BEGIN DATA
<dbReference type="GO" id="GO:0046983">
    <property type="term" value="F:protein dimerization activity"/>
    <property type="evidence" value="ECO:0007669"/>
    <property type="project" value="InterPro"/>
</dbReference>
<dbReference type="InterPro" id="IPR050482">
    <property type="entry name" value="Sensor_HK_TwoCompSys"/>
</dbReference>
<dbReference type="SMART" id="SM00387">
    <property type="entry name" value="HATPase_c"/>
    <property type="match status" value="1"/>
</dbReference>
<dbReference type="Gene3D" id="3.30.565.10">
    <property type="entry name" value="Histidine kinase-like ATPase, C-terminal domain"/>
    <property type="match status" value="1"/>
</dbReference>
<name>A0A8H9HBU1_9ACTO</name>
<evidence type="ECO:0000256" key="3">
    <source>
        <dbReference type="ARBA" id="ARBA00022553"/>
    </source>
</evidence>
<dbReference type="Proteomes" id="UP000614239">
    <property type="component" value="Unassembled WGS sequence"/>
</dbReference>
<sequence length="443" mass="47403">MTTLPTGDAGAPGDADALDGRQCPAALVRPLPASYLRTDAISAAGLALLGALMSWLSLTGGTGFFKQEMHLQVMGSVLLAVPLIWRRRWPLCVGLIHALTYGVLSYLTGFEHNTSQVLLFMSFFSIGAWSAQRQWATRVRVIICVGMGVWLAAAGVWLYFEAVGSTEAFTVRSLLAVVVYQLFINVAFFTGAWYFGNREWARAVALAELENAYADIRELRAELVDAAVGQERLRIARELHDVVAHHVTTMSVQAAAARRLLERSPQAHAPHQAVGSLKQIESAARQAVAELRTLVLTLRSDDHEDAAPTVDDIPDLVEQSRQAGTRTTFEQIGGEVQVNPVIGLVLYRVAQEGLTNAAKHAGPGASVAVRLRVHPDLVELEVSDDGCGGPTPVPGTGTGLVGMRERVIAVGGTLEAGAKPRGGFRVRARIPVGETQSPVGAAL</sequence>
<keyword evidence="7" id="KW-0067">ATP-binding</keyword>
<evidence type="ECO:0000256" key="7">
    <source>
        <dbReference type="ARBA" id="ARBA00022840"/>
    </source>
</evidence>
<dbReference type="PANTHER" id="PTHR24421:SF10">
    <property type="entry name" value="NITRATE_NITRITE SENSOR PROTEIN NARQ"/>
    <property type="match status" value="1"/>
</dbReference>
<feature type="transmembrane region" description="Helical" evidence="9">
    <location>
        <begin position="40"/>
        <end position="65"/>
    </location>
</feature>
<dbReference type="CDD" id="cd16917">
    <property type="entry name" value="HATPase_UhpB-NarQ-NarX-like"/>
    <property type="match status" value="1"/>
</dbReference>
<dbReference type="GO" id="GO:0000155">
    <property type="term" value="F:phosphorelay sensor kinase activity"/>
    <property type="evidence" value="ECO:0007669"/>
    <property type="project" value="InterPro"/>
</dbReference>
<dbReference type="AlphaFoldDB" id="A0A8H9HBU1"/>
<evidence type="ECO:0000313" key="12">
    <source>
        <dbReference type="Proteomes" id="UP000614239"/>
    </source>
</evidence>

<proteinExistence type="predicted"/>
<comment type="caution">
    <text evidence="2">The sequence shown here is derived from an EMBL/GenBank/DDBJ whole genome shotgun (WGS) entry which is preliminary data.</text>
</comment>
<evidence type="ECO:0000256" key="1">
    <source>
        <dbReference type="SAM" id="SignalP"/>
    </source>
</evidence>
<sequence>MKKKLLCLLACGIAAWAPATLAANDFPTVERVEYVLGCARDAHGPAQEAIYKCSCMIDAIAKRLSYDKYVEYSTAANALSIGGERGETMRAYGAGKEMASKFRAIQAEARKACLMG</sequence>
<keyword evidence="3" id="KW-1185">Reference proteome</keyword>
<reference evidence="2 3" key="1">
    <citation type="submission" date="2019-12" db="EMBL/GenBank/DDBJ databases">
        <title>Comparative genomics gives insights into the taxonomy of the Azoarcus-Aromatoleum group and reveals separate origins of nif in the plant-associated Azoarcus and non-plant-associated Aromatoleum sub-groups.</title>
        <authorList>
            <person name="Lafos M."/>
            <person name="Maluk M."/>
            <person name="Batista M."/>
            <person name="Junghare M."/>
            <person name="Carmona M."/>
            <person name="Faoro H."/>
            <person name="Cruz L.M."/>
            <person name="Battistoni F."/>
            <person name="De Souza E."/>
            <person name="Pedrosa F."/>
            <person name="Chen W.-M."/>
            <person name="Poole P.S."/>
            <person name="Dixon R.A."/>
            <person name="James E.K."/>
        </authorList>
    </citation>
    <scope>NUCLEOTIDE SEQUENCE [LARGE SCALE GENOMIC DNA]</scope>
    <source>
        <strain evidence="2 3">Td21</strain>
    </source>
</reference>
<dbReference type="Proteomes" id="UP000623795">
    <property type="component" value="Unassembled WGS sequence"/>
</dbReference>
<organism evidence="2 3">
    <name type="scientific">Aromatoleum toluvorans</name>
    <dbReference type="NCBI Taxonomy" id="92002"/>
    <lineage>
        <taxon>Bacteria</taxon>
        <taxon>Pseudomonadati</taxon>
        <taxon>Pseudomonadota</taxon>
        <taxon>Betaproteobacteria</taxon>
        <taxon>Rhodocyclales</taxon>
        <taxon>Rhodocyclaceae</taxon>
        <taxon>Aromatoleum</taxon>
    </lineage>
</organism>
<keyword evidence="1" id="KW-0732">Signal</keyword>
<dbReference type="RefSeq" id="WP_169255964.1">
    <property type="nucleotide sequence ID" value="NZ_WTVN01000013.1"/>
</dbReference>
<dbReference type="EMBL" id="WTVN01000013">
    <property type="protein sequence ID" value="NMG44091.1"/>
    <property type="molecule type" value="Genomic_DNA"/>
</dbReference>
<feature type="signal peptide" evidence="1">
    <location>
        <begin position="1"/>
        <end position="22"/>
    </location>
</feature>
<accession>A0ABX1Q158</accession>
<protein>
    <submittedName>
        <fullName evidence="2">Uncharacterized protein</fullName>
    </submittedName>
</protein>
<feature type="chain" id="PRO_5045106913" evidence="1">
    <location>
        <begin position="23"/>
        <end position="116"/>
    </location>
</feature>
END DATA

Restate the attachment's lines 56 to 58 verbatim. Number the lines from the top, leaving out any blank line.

    </source>
</evidence>

<proteinExistence type="predicted"/>